Narrated by Eileen Stevens
Publisher: Blackstone Audio, Inc.
Publication Date: November 28, 2017
Date Read: March 1, 2018
Length: 11 hours 22 minutes
Source: Audiobook Jukebox
Discover your inner child once again in this debut fantasy adventure for fans of Madeleine L'Engle, Diana Wynne Jones, and E. L. Konigsburg.
Freddy doesn't want people to think she's weird. Her family makes that difficult, though: her deaf stepbrother Roland's a major geek, and her genius little sister Mel's training to be the next Sherlock Holmes. All Freddy wants is to survive high school.
Then two extremely odd neighbors move in next door.
Cuerva Lachance and Josiah definitely aren't normal. Neither is their house, which defies the laws of physics. Neither is Freddy's situation, when she suddenly finds herself stuck thousands of years in the past with her very, very weird neighbors. And that's only the beginning.
I didn't like this book at all. I thought about abandoning the book pretty early on and those thoughts seemed to pop up over and over with increased frequency. I don't know why I just didn't give up on this book and move on to something that I would enjoy more but for some reason, I kept pushing myself to keep listening for just a little bit more. I do think that this is a book that some reader will really enjoy but it wasn't the book for me and I should have stopped as soon as I started considering it.
I found this book to be rather confusing at times. As I was trying to get into the book, I often found myself having to back up the audio to listen to sections again in an attempt to make sense of the story. Things happen that really make little to no sense and the story shifts time and place without a lot of explanation. There were times that multiple versions of the same character were in a scene which just added to the confusion. I had a hard time following the storyline at times.
I didn't feel a connection to any of the characters. Freddy, Mel, and Roland were the most likable characters in the book but I never really felt any kind of connection to them. Mel and Roland play large roles in parts of the book but are absent in a large portion of the story. Josiah and Cuerva Lachance were incredibly strange. Cuerva Lachance may win the prize for the strangest character that I have read in all of her various forms. Josiah was hard to trust and it always seemed that he was hiding important things from Freddy. Freddy was the main character of the story and while we spend a lot of time in her head I still didn't feel like I truly understood her at the close of the book.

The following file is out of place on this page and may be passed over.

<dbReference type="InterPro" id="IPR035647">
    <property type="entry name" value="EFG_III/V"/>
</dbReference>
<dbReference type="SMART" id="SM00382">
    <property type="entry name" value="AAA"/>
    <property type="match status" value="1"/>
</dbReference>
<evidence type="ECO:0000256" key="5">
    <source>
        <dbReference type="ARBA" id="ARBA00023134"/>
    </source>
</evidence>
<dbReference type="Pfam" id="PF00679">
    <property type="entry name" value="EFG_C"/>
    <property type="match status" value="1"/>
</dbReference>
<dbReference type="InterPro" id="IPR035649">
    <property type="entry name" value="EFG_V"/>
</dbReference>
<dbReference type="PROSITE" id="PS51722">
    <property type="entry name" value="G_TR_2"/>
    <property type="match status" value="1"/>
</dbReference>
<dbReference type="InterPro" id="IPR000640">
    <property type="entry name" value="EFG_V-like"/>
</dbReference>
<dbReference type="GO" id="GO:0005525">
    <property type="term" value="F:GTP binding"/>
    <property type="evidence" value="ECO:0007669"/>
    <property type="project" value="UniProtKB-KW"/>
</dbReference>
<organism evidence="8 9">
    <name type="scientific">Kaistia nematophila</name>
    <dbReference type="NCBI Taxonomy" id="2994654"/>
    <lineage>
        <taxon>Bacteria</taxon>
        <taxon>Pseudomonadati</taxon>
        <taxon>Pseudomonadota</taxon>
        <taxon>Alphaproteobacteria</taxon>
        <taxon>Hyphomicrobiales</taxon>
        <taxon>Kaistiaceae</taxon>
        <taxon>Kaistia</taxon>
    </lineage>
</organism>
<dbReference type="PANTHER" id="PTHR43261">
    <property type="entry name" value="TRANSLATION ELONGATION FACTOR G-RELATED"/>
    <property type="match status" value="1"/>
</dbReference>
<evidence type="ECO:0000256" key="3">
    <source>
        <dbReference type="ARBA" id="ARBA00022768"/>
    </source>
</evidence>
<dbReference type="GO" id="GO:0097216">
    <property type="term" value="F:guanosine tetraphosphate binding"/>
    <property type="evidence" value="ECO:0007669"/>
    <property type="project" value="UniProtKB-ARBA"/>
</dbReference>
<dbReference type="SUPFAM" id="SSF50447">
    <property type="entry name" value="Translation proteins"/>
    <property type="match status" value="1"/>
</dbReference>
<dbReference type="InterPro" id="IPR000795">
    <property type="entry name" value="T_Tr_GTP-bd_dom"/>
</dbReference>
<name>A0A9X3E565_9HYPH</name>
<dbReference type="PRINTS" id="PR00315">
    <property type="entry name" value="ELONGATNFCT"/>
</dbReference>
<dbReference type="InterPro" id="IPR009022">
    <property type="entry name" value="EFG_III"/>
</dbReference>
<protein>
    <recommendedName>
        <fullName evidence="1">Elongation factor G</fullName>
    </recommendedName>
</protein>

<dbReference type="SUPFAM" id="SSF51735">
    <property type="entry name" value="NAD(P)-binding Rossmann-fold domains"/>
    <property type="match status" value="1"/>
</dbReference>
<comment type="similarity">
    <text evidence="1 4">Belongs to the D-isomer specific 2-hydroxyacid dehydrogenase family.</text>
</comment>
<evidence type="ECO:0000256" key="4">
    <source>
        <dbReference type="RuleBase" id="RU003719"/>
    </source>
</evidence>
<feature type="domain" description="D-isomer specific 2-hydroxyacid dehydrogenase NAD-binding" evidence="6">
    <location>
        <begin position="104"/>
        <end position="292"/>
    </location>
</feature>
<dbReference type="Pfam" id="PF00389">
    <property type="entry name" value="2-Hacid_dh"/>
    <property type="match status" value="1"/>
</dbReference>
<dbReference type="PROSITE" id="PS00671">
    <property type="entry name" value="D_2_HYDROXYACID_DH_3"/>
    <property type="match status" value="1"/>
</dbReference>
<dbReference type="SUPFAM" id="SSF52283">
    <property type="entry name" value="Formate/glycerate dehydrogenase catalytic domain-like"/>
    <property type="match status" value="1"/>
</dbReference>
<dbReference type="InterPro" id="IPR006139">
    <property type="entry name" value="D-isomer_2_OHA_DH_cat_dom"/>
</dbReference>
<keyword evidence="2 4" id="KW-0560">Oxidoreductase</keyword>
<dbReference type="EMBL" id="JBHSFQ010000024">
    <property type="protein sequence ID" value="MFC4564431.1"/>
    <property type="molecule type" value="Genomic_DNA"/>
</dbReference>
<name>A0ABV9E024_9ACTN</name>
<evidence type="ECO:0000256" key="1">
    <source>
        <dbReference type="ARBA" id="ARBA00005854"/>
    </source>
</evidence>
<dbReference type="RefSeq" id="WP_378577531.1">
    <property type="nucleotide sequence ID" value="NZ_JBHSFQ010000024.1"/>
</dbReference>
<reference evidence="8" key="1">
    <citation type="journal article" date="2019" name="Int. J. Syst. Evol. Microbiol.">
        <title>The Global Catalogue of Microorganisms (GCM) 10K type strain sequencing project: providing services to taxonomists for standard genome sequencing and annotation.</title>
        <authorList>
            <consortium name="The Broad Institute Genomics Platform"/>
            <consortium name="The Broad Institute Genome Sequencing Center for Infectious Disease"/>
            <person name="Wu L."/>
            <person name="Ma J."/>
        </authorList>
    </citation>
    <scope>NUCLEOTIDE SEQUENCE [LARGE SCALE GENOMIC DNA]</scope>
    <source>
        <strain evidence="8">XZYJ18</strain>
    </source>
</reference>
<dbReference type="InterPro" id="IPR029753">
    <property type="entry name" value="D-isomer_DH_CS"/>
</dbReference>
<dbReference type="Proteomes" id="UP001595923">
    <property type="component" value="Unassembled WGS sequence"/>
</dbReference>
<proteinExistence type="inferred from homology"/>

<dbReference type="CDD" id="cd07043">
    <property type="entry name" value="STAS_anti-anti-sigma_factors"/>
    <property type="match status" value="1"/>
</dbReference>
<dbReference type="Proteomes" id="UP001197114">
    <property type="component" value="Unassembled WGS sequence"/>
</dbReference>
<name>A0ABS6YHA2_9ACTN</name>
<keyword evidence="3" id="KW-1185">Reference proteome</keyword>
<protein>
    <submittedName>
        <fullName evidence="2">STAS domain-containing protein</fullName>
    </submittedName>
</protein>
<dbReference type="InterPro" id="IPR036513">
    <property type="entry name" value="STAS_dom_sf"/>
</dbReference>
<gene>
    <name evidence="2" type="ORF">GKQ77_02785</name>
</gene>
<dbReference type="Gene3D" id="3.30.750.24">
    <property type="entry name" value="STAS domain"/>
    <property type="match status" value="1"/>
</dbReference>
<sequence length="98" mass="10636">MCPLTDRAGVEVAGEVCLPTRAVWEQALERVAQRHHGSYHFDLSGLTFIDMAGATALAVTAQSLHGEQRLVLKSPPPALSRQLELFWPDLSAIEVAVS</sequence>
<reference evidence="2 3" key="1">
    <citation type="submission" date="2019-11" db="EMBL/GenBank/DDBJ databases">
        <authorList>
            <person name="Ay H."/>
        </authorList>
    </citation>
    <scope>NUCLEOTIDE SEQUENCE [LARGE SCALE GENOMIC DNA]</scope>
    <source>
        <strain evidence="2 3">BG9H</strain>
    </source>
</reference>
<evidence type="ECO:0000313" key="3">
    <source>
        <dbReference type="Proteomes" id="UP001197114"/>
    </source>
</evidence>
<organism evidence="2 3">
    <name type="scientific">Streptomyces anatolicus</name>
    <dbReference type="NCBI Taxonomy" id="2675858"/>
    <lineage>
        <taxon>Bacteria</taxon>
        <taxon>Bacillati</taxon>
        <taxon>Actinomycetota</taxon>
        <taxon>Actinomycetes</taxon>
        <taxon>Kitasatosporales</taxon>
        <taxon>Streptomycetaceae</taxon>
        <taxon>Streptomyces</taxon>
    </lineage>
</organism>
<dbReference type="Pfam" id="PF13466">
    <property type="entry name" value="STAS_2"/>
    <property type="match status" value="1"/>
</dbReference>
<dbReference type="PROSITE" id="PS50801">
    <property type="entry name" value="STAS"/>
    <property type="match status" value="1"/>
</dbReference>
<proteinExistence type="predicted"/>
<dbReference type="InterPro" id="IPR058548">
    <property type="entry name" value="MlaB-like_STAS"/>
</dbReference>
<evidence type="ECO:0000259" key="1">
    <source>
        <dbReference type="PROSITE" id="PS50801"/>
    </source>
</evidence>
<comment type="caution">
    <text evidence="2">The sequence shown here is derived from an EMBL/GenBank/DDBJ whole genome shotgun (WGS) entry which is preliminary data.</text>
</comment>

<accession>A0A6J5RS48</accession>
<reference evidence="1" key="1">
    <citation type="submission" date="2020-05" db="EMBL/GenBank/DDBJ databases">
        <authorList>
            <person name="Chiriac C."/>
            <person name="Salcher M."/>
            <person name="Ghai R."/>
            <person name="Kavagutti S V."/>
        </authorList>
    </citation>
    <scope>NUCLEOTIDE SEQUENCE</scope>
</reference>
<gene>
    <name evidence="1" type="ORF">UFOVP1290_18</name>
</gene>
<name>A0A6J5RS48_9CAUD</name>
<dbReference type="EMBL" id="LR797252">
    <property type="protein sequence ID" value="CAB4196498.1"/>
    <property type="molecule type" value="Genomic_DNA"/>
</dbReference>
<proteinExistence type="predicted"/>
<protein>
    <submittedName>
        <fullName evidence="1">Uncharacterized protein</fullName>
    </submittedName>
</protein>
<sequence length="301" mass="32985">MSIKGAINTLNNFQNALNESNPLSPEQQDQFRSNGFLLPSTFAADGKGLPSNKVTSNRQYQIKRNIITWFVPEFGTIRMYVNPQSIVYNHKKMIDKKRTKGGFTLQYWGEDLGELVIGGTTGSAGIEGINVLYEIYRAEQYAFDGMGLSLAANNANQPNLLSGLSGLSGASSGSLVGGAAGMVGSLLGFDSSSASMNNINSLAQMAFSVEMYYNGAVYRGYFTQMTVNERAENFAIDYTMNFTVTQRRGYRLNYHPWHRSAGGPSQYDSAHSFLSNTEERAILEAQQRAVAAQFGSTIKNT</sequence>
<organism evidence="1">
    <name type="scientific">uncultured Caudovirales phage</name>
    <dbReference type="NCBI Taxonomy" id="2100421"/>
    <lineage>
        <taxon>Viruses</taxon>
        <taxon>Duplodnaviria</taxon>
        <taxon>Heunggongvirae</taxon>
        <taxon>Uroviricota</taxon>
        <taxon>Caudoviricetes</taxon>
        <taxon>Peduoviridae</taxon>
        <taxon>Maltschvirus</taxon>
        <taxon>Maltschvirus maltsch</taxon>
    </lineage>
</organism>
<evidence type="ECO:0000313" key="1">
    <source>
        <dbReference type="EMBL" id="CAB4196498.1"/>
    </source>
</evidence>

I did enjoy the narration. This was the first time that I have listened to Eileen Stevens and I thought she did a good job with the book. Honestly, her narration is probably the reason that I continued to listen to the book even when I realized it wasn't going to work for me. She did an excellent job with all of the character voices and her voice was very pleasant to listen to. I would not hesitate to listen to her narration again in the future.
I will not be recommending this book to others. There were parts of the book that I did like a lot more than others. I thought that the opening scene was well done and I generally liked all of the scenes with Freddy, Mel, and Roland a lot more than the parts of the book where the characters were twisting around in time. I do think that other readers may have a very different reaction to this book and may really enjoy it. I would say to give it a try if you think the concept sounds like something you would enjoy.
I received a review copy of this audiobook from Blackstone Audio, Inc. via Audiobook Jukebox.
About the Author
KARI MAAREN is a Toronto-area writer, award-winning musician and cartoonist, and academic. She created the webcomics, West of Bathurst and It Never Rains, and is also known as a musician for her popular song "Beowulf Pulled Off My Arm." This is her first novel.